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Seminar talk: A Lagrangian perspective on ocean ventilation in the high-latitude North Atlantic

Helen Johnson from University of Oxford is currently on sabbatical at GFI. She will give a seminar talk on May 4.


Short biography:

Portrett av Helen Johnson
Helen Johnson

I am an Associate Professor in the Earth Sciences Department at the University of Oxford. My research focuses on understanding ocean circulation and the role it plays in climate. I am particularly interested in the dynamics of the Atlantic and Arctic Oceans, and their interactions with each other and with the atmosphere. I have been a frequent visitor to Bergen over the last decade as a member of the ResClim/CHESS international evaluation board and a former adjunct professor at GFI.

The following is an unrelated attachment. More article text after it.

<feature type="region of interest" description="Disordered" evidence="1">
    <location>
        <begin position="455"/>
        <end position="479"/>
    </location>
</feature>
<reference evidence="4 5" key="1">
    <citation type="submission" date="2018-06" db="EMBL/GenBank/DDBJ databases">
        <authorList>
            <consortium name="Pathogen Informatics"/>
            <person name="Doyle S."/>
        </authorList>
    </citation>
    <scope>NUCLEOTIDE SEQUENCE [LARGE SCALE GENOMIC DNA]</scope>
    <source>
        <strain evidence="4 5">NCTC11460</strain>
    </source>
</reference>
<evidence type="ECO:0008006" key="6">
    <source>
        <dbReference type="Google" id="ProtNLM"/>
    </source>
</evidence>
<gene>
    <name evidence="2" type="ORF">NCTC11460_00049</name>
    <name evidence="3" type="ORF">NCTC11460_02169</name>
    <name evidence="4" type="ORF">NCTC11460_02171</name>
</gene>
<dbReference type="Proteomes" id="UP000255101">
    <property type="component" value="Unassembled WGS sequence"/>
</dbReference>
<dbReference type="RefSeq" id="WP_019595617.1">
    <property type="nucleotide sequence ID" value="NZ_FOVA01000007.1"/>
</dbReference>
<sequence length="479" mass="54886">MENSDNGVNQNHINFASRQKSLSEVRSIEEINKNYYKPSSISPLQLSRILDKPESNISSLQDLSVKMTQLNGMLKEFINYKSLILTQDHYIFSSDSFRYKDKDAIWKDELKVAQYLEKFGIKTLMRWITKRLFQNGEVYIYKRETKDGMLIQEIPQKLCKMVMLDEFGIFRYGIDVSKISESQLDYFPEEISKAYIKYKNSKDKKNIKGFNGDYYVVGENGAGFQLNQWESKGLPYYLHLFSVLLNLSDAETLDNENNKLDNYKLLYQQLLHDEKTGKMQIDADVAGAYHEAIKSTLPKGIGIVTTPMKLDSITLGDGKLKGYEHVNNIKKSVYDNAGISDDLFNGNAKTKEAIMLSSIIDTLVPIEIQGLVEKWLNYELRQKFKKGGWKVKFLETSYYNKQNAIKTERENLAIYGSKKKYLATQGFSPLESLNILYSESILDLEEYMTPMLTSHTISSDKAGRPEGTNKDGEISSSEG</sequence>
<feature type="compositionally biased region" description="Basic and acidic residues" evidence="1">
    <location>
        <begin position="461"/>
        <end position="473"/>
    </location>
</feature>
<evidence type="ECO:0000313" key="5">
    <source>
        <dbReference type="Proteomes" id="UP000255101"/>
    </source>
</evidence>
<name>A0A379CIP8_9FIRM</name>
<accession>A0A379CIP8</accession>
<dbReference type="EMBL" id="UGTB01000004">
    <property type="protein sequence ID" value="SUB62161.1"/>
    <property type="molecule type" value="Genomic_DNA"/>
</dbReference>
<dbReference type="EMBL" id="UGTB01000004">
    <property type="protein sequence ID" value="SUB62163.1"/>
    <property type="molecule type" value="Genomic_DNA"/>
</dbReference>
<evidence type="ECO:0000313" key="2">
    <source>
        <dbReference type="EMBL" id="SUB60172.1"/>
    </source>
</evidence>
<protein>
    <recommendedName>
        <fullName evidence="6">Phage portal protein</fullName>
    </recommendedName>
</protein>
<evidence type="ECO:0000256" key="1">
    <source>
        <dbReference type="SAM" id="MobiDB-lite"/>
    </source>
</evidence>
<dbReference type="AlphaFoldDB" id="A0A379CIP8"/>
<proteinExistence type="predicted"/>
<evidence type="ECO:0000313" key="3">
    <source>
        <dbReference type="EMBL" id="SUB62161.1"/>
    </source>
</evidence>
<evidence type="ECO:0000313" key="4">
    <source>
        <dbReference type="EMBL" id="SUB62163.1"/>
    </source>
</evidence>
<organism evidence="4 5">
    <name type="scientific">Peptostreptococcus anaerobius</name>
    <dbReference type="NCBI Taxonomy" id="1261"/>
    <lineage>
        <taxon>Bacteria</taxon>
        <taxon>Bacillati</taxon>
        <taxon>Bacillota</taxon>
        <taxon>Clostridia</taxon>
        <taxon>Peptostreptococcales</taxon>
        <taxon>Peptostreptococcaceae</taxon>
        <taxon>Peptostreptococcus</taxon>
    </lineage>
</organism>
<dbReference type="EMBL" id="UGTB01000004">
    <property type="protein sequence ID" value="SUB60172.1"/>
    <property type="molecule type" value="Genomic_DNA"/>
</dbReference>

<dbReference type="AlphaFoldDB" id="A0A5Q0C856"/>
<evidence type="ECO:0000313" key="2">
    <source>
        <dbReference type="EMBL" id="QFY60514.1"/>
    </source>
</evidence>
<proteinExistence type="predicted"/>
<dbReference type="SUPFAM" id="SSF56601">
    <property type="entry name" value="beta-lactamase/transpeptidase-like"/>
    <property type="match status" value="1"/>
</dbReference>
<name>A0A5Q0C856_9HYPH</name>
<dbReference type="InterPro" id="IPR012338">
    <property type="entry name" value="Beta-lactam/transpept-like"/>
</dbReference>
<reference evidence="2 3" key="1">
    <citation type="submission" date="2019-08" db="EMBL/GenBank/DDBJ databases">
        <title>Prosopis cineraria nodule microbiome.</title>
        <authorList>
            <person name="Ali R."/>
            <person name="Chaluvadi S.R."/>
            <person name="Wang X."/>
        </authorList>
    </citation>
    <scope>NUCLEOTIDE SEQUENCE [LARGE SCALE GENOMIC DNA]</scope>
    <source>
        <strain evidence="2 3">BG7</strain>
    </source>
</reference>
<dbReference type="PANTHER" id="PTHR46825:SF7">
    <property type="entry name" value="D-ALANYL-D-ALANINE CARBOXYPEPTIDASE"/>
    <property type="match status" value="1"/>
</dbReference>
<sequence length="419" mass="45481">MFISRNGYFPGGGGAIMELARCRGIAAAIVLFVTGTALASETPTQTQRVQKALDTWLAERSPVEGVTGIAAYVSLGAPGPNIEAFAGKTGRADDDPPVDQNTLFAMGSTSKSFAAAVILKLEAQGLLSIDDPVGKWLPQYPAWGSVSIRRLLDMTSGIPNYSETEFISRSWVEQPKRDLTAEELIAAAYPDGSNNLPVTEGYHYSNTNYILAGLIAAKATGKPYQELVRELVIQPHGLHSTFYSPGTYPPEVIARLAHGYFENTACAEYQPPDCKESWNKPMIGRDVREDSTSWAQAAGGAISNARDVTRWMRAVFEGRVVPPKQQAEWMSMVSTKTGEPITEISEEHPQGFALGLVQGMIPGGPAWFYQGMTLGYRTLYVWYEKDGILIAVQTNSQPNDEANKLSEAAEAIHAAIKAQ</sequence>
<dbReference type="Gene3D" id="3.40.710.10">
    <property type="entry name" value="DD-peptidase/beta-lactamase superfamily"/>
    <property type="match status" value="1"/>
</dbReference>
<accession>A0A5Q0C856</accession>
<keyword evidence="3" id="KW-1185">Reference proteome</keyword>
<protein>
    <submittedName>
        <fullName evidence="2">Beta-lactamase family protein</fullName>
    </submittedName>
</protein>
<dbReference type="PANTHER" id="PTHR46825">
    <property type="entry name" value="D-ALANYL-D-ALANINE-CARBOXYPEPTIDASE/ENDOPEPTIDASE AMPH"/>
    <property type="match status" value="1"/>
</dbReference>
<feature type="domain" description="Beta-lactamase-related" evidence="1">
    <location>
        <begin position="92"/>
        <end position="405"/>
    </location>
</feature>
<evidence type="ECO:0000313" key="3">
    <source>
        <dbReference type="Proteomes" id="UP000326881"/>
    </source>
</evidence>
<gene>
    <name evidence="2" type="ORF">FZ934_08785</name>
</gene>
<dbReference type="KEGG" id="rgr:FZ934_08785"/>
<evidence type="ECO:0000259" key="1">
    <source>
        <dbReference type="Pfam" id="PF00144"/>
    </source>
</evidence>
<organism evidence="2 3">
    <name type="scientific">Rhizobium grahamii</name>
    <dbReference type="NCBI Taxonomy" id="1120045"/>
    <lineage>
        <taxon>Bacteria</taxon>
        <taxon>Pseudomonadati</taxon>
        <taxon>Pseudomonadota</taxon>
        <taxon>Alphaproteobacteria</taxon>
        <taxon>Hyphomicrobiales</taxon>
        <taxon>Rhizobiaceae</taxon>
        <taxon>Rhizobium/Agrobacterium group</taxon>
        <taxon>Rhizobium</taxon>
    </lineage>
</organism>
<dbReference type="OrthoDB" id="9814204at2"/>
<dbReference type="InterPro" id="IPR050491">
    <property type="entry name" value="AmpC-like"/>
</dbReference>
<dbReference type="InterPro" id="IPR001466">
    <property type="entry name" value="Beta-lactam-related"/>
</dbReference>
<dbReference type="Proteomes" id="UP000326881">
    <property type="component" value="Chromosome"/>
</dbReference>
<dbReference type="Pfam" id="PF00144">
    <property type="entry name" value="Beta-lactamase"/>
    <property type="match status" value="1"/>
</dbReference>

A substantial fraction of the deep ocean is ventilated in the high latitude North Atlantic. As a result, the region plays a crucial role in global biogeochemical cycles and transient climate change through the uptake of carbon dioxide, oxygen, and heat. However, owing to the Lagrangian nature of the process, many aspects of deep Atlantic Ocean ventilation and its representation in climate simulations remain obscure. We investigate the nature of ventilation in the high latitude North Atlantic in an eddy-permitting numerical ocean circulation model using a comprehensive set of Lagrangian trajectory experiments. Backwards-in-time trajectories from a model-defined ‘North Atlantic Deep Water’ (NADW) reveal the times and locations of subduction from the surface mixed layer at high temporal and spatial resolution. While subduction directly into the Labrador Sea boundary current dominates NADW ventilation, processes in the open ocean set the variability, with notable impacts on the subsurface density distribution and export pathways.


Arranged date for the seminar talk: May 04, 2020 at 14:15

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